Missed it - a bit too cryptic for me,perhaps.


from the black desert

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moonqueen

I encounter complexities in your work that cause me to read them, many times over, but I will say you do 'paint' a picture for me. I can almost smell her perfume as she staccatos by, all business. I also worry about the treasures of our world, even those that may represent pain for many, so many already destroyed or stolen. It's one of those things I just don't comprehend.

 

Fortunately, they have been able to put the Lincoln Memorial to rights. Why do they do it?

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David W. Parsley

Missed it - a bit too cryptic for me,perhaps.

GK, I much appreciate this kind of feedback. My current composition style is motivated by the twin need of intellectuals and academics for depth, complexity, and ever richer originality, vice that of the more general lover of poetry - a disappearing breed alienated by decades of experimentation leading to obfuscation, profanity, and obscenity of subject and language. I myself tend to wonder if I don't fall into both camps at the same time. It is darned inconvenient. So I write poetry that potentially appeals to multiple levels of sophistication while attempting to rescue what should be an inherent accessibility and sense of beauty in the Art I love so much. (And I do not deny that even a sophisticated reader will not necessarily be familiar with concepts or works over which I happen to be chin stroking! But it does provide an extra reward for any who are.)

 

Your comment tells me I may have strayed too far from accessibility. But the brevity of the response leaves me wondering where the thread gets lost: the narrative level of the museum work (BTW: NSF stands for National Science Foundation - not sure I should expect folks to know or be able to easily discover that...)? Or is it the closing stanza? If the latter, the first part refers to Tennyson's "Guinevere", extending an (ending?) Arthurian celebration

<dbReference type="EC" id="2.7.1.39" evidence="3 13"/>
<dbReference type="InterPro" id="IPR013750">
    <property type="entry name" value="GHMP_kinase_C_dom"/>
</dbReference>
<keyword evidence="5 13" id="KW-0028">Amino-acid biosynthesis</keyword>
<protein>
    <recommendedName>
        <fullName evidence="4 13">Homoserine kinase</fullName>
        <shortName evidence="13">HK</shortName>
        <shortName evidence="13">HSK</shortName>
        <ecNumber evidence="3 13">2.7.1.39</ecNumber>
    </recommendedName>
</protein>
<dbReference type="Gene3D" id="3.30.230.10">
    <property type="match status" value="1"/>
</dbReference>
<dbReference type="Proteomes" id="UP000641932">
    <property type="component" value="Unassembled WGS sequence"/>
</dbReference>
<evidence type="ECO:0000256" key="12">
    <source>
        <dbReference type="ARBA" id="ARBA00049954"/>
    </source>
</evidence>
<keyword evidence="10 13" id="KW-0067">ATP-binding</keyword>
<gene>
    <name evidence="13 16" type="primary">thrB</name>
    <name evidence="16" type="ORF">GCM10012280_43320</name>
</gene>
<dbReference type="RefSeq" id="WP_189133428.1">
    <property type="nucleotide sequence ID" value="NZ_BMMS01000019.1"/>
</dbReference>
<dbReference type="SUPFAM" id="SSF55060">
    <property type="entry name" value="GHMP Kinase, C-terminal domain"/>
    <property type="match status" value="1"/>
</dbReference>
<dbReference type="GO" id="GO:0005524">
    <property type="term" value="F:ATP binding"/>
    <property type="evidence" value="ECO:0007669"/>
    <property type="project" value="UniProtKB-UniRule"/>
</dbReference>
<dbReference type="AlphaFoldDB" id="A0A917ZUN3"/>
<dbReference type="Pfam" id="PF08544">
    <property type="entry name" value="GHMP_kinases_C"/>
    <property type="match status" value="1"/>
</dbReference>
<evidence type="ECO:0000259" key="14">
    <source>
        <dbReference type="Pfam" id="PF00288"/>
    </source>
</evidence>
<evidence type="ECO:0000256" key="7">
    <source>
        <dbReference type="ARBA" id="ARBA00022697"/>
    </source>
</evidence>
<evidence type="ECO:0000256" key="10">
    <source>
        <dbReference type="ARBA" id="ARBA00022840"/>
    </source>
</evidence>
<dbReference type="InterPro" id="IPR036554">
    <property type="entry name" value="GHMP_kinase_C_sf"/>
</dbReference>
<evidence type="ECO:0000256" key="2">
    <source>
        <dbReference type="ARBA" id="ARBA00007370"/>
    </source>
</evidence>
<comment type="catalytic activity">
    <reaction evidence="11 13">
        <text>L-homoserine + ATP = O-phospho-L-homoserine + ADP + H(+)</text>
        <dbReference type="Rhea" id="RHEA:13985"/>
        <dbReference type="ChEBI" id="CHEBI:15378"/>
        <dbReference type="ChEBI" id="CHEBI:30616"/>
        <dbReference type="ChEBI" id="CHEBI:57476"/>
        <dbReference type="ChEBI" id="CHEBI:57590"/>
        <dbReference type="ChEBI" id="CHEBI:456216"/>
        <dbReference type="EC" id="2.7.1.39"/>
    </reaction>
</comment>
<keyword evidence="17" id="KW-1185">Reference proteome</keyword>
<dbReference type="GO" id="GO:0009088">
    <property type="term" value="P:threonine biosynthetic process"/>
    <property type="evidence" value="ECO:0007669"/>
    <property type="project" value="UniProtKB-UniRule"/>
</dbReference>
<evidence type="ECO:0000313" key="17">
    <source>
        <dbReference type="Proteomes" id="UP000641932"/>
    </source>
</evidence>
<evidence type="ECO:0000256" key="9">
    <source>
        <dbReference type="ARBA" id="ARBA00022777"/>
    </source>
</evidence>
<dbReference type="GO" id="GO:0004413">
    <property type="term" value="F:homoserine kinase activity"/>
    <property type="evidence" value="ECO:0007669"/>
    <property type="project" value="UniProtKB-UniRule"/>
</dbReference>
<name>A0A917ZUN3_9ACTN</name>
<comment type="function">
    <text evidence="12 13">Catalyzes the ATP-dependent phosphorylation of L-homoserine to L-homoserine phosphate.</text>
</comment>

...In that fair Order of my Table Round,

A glorious company, the flower of men,

To serve as model for the mighty world,

And be the fair beginning of a time.

 

And the second reference is to the 9th century burning of the great Library of Alexandria. But I had hoped recognition of these allusions would not be essential to an enjoyment of the poem.

 

In any case, I appreciate the feedback: cryptic is not my aim. Please keep telling me when I have wandered there.

 

Grateful!

- Dave

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dedalus

The second stanza is really good:

Spiked heels punctuate

the rustle of her passing

down echoed marble where honors pose

for discovered genomes, dark matter,

eruptions on astral shores.

and the rest is Richard Wilbur-like crunching of words too quickly into images that do not coalesce. This kind of poetry is word-bound and intelligent BUT it is very difficult to read and appreciate. I don't mean to be harsh, but words and the weighing of their meaning is more the function of philosophers, not poets. But, of course, there are many, many different ways and styles of writing poetry!